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Re: eating butter...
« Reply #5 on: January 19, 2020, 10:11:34 AM »
Honey is a good example of a carbohydrate food that is concentrated, which is why a pound of honey can offer 3000 calories. 500 grams of butter might net you [500 x 9 =] 4500 calories, but there's really no way to just eat that (though it works well added to some food or other.
About 4 months i spent daily listening for hours to Bulletproof Radio and i learned quite a lot. One of the things i learned is that Dave Asprey will actually eat butter to keep his energy up. He's talking about rather unique situations in which there's really no quality food to have except for the butter he's carrying with him. I mean, he's all about quality foods and avoiding low-quality foods so he'll actually munch down on a bar of butter rather than going to carbs, fats or proteins from subquality sources.

Also, i've heard of althletes gulping down olive oil. As unnatural as that might sound, one should realize that what albatrose mothers feed their chicks is basically a kind of 'diesel'... I.E. it's all relative [but still 'natural'].
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Yowbarb

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Re: What i learned this year...
« Reply #6 on: January 19, 2020, 02:52:22 PM »
Socrates,
I agree, a store of butter and olive oil is a really good idea.
I have learned from experience, these fats, early in the day provide a lot of energy...

ilinda

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Re: What i learned this year...
« Reply #7 on: January 19, 2020, 05:32:25 PM »
Agree that high-quality fats are better than many foods, maybe most. 

When I was still in a high-chair I remember mom feeding me peanut butter sandwiches that had butter spread on the bread before the peanut butter.  My best guess as to why --I never got to nurse because mom had pneumonia when I was born and maybe she fed me extra animal fat for the first few years to try to make up for the lack of high-quality milk?  (I didn't "know" the names of the ingredients then, but recognized them later.)

Socrates

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Re: fats
« Reply #8 on: January 20, 2020, 04:13:08 AM »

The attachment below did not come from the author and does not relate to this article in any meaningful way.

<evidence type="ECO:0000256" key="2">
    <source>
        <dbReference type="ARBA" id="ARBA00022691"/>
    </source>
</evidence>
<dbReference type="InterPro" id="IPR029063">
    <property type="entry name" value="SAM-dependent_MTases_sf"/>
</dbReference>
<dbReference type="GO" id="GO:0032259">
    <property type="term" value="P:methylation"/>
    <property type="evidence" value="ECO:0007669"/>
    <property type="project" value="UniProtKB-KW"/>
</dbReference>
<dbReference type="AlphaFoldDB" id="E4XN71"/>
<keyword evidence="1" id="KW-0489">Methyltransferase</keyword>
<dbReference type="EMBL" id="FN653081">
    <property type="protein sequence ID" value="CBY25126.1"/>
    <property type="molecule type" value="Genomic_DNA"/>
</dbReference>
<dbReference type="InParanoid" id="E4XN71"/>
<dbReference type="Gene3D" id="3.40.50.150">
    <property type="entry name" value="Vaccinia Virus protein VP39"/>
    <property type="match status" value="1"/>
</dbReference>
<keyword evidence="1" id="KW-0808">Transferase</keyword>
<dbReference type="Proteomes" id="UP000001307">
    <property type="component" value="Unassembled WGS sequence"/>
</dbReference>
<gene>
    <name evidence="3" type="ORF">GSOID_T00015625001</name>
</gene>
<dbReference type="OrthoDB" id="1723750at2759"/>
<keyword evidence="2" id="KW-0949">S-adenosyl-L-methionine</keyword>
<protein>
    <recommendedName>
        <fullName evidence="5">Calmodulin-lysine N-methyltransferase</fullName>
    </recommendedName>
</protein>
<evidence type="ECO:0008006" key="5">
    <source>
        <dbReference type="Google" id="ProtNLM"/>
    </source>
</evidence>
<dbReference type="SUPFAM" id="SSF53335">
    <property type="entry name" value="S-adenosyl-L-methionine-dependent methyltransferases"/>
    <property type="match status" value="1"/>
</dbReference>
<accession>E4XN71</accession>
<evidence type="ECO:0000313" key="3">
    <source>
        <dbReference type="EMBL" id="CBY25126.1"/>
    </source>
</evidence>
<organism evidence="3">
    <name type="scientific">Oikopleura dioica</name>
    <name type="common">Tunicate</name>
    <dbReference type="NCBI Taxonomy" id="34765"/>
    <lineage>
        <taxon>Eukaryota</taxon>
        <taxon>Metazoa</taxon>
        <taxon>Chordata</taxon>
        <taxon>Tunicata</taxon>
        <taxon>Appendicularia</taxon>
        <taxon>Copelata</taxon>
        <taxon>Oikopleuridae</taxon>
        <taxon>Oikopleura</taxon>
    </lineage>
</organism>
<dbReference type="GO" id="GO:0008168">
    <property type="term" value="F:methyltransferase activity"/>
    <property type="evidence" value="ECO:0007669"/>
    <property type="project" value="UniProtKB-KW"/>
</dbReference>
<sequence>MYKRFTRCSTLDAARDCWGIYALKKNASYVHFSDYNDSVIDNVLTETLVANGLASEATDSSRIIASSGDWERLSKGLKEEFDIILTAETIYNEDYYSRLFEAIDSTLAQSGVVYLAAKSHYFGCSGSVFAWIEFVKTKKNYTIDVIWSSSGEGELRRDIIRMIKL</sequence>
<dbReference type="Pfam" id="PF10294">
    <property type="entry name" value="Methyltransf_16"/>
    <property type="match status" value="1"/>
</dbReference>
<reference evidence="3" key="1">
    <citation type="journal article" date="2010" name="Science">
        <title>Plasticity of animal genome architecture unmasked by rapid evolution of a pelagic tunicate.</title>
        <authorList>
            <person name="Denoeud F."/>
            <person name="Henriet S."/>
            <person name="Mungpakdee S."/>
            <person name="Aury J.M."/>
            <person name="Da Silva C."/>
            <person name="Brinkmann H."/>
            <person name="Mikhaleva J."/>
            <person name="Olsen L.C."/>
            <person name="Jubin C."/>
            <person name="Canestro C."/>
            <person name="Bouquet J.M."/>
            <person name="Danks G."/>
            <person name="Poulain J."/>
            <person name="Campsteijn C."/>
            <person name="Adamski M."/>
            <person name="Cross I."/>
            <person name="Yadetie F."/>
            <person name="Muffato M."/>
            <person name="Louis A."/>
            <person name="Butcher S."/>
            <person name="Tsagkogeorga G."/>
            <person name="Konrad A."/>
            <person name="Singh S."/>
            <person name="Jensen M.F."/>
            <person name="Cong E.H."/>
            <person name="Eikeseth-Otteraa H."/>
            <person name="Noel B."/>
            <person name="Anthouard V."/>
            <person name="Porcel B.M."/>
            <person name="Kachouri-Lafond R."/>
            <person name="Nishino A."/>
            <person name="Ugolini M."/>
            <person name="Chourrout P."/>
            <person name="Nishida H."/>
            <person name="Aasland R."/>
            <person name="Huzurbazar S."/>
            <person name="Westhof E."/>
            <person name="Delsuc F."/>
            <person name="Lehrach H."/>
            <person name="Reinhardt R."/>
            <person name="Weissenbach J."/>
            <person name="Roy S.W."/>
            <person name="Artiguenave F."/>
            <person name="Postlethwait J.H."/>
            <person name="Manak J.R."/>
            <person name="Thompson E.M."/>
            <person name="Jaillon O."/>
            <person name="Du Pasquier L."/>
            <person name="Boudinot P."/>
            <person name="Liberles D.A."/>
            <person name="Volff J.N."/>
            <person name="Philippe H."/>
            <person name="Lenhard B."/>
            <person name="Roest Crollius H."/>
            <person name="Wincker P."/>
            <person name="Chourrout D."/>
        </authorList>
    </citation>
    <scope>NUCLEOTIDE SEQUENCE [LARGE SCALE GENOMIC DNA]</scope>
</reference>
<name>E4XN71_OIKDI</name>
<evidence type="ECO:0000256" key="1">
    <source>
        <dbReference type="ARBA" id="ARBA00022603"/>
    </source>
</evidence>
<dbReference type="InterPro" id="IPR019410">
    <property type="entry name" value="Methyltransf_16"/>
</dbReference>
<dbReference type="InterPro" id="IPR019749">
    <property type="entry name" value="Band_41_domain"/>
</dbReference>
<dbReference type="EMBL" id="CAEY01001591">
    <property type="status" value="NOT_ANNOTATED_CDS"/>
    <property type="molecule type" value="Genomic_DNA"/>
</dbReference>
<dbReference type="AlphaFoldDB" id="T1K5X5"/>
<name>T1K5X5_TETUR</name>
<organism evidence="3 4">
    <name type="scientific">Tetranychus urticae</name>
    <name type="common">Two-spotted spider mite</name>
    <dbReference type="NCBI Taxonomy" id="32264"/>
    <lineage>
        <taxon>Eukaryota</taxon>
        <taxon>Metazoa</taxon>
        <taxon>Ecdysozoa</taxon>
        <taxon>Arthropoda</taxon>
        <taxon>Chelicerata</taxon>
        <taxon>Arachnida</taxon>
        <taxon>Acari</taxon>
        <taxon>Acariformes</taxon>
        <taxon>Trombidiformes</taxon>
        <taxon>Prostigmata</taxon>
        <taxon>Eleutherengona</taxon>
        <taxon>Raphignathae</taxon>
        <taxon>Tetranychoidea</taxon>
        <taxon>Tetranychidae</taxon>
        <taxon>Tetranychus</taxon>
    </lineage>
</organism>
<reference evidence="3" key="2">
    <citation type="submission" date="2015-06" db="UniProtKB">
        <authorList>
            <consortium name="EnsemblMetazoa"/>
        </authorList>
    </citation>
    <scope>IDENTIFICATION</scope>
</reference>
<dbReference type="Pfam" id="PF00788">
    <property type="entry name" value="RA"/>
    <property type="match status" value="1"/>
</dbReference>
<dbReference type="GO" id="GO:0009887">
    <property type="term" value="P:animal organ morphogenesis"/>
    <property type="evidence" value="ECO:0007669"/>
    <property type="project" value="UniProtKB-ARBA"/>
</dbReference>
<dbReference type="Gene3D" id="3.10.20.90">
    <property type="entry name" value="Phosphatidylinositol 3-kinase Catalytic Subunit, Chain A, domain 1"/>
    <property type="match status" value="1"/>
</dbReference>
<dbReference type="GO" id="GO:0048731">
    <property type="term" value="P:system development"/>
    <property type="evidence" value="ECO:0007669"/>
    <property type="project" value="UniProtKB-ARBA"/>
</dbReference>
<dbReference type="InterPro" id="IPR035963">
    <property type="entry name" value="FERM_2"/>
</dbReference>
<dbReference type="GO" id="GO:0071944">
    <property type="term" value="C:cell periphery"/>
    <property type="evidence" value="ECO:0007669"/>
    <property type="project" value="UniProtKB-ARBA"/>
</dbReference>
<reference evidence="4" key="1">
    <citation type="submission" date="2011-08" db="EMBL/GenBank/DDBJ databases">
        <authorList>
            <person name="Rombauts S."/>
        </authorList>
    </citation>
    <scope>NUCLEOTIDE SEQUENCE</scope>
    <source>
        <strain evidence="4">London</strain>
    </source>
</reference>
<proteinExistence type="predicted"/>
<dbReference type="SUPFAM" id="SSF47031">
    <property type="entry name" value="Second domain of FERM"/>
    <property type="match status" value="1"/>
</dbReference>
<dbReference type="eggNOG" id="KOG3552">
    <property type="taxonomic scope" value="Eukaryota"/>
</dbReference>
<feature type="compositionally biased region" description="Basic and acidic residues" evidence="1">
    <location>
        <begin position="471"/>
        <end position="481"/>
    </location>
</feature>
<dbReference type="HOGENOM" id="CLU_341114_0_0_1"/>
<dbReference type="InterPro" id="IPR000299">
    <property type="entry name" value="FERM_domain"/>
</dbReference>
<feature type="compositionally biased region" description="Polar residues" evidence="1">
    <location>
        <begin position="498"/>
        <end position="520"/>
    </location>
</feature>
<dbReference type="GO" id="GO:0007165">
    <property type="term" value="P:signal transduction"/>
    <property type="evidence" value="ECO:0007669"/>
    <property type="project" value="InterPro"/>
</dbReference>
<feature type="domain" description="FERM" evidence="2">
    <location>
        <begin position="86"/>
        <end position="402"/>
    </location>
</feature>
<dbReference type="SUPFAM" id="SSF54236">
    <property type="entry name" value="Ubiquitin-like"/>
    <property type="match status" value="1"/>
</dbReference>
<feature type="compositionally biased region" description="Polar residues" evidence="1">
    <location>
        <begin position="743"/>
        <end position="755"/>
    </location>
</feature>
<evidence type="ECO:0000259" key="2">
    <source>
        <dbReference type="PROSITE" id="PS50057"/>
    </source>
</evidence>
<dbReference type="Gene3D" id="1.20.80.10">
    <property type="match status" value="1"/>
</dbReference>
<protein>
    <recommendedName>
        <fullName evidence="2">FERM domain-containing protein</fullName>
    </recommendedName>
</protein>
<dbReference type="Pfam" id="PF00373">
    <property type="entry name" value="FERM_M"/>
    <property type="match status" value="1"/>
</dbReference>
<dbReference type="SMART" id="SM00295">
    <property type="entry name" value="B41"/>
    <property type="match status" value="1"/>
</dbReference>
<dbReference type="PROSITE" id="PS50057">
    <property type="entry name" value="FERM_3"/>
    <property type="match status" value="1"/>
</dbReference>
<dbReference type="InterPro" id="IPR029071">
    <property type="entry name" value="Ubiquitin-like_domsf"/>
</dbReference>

There have been cultural developments that have warped the minds of generations...
For one, we have become adverse to fats as a food / calorie source, which is historically and biologically kinda weird. It is a relatively recent development but for beings who only live about 80 or 90 years, ironically it is prevalent in 'modern' culture / society.

Naturally / biologically speaking, burning fats for biological processes / fuel is efficient and, one might say, healthy. Hell, especially in our day-and-age of obese, diabetic and otherwise overweight compatriots, burning fat is a life or death issue.
From a prepper / survivalist viewpoint, every gram of bodyweight besides muscle means i can carry less essential goods...


We are, however, social animals and if most of us succumb to some habit or other, we have a general feeling to adjust our habits, expectations and demands 'appropriately'... Ironically, this is totally in line with the research of Peter Kropotkin, a contemporary of Darwin, who advocated the demands of biological social life.
[Really, if you've no knowledge of Kropotkin and his masterpiece Mutual Aid, you do not know what it means to be human...]


...
Burning fats and 'being human', are they connected?
Well, then there's Born to Run, Christopher McDougall's book on how to survive as an intermediate-speed life form, running down deer occanionally but otherwise living off of a vegan diet...
[(free) amino acids need not be acquired daily as they are absorbed in the body's 'protein pool'.]
« Last Edit: January 20, 2020, 05:49:57 PM by Socrates »
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ilinda

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Re: What i learned this year...
« Reply #9 on: January 20, 2020, 05:45:44 PM »
From the link:
Peter "Kropotkin was a proponent of a decentralised communist society free from central government and based on voluntary associations of self-governing communities and worker-run enterprises."

This is reminiscent of Michael Tellinger's Ubuntu philosophy, both of which have more merit and seem more appealing than anything offered by "civilized" countries today.  Also see https://michaeltellinger.com/ubuntu/

Socrates

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Re: Mutual Aid
« Reply #10 on: January 20, 2020, 05:56:22 PM »